The trial of a man charged with killing his ex-girlfriend ended in a mistrial Friday after a D.C. Superior Court jury failed to reach a verdict on the most serious charges following two weeks of arguments, testimony and deliberations.
Prosecutors alleged that Robert Ridley kicked in the door of his ex-girlfriend’s Southeast Washington apartment and stabbed her to death Nov. 21, 2008. Ridley, 34, was charged with 30 counts in the death of Tiffany Gates, 33, including first-degree murder, theft, threats, conspiracy and burglary.
The jury convicted Ridley earlier this week of 25 counts, including burglary, making threats and obstruction of justice, and cleared him on another threat charge. On Friday, they found him guilty of carrying a dangerous weapon.
But the jurors remained deadlocked on three murder charges, and Judge Gerald I. Fisher declared a mistrial late Friday afternoon. The prosecution has until July 28, when Ridley is scheduled to be sentenced on the other counts, to decide whether to retry him on the murder charges.
Prosecutors in the case declined to comment Friday.
According to testimony, Gates called police and a U.S. marshal for help after seeing Ridley outside her home. The marshal was on the phone with her, awaiting backup in a parking lot outside her apartment building, when he heard her scream, “He’s kicking down my door!”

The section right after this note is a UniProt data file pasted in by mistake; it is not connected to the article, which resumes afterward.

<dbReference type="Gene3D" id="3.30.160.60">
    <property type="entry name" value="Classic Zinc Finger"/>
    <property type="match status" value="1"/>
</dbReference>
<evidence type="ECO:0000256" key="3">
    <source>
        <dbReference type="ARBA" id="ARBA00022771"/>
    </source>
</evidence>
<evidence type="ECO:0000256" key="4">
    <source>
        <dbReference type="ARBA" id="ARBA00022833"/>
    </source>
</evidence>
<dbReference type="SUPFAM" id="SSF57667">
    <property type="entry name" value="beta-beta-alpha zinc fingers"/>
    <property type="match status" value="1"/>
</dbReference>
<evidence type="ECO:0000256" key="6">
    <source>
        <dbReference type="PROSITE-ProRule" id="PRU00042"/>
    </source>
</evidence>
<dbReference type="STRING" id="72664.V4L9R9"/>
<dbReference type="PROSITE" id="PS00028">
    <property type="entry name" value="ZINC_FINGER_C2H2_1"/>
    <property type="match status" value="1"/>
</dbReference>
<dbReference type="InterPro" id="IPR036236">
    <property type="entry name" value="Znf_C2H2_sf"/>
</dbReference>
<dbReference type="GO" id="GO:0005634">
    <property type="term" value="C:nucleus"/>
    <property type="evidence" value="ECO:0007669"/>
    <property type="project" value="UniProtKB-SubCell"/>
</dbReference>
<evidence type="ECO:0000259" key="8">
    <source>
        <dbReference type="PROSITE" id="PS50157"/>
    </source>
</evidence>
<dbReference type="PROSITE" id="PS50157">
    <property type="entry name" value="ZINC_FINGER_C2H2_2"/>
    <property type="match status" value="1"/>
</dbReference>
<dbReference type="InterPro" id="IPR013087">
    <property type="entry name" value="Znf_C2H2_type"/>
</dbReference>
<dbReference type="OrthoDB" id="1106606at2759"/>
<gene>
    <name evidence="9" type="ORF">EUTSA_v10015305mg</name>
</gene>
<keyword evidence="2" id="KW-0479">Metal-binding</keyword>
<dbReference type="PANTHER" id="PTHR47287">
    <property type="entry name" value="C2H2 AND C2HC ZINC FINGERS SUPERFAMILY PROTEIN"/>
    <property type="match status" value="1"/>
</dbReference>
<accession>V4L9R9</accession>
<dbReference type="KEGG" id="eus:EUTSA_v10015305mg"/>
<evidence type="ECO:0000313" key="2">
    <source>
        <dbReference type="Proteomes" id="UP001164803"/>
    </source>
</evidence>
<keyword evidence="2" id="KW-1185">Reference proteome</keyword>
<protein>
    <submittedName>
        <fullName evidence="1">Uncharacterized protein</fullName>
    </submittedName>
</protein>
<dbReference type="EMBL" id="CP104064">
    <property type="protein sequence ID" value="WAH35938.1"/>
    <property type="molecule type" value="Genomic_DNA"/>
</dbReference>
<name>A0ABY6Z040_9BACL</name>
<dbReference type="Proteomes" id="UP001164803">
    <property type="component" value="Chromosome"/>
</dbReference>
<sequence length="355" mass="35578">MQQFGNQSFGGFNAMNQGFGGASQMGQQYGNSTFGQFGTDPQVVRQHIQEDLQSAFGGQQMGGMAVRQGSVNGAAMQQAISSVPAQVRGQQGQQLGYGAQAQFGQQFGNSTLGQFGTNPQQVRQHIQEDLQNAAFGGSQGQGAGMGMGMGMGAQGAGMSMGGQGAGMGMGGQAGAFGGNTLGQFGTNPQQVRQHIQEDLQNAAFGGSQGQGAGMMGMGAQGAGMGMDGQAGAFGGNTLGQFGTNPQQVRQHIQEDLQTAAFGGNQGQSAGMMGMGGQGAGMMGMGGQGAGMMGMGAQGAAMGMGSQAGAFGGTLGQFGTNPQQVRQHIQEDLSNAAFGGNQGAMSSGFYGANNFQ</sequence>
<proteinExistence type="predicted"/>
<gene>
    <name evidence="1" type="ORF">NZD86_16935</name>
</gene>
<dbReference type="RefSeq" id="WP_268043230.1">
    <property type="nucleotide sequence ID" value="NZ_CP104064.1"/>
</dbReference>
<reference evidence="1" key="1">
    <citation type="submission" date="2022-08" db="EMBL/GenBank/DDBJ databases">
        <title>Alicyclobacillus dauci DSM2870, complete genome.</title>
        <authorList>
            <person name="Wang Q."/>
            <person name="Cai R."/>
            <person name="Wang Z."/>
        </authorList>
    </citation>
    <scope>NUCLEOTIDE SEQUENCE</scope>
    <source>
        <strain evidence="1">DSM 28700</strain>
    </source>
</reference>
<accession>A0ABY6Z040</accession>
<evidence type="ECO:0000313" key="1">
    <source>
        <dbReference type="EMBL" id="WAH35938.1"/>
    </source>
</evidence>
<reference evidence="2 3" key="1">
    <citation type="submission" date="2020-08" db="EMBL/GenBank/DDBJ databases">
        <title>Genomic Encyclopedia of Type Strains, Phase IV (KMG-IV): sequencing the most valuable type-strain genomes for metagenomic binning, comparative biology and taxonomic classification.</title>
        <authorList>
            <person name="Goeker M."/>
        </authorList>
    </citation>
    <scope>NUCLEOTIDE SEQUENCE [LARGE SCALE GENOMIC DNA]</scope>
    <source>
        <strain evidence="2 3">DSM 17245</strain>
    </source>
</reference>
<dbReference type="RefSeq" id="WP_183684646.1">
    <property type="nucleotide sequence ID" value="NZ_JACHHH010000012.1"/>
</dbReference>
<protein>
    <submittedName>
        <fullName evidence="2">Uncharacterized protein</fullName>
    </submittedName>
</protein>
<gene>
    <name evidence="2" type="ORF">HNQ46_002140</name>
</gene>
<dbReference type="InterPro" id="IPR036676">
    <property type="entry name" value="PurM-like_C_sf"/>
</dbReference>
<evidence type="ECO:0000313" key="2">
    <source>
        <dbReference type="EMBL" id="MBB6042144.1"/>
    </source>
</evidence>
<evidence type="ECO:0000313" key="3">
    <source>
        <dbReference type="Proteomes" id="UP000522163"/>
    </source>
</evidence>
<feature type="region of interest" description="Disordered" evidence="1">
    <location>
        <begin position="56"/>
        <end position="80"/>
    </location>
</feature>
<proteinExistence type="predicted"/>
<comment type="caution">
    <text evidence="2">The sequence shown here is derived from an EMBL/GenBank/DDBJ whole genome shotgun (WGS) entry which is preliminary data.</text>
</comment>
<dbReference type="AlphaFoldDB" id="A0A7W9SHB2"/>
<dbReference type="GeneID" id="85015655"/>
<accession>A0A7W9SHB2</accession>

When the marshal and a police officer got inside the building and up three flights of stairs seven minutes later, Gates was found bleeding in the hallway. Police later found the 6-foot-4 Ridley hiding under the sink of a vacant apartment, according to testimony.
But there were no witnesses, and no DNA evidence linked Ridley to the killing. Ridley was found with two stab wounds on his arm, and while Gates’s DNA was found on his bloody sweat shirt at the time of his arrest, so was that of a third person who was never identified.
“In this day of increasing questions of forensic evidence, it’s appropriately right not to convict when there are unanswered questions that should have been answered by the government,” said Cary Clennon, Ridley’s attorney.
Tension in the jury room was evident during the trial. In one note from the jury to Fisher this week, the forewoman wrote that their “failure to come to an agreement” was due to a “strong hesitance to [find] the defendant guilty on charges that will negatively affect him.”
The forewoman also suggested tension among jurors who disagreed with one another’s thought processes as they deliberated. “There seems to be more scrutiny in the lack of evidence (why didn’t prosecutor do this and why didn’t prosecutor do that) than the evidence that was presented,” the forewoman wrote.
Perhaps most striking, however, was a note from the forewoman in which she wrote that “one or more” of the jurors had a “bias” against the police department. “This main fact will prevent us from coming to a unanimous decision,” she wrote.
Fisher asked several jurors about the alleged bias during a bench conference but determined that no such bias existed.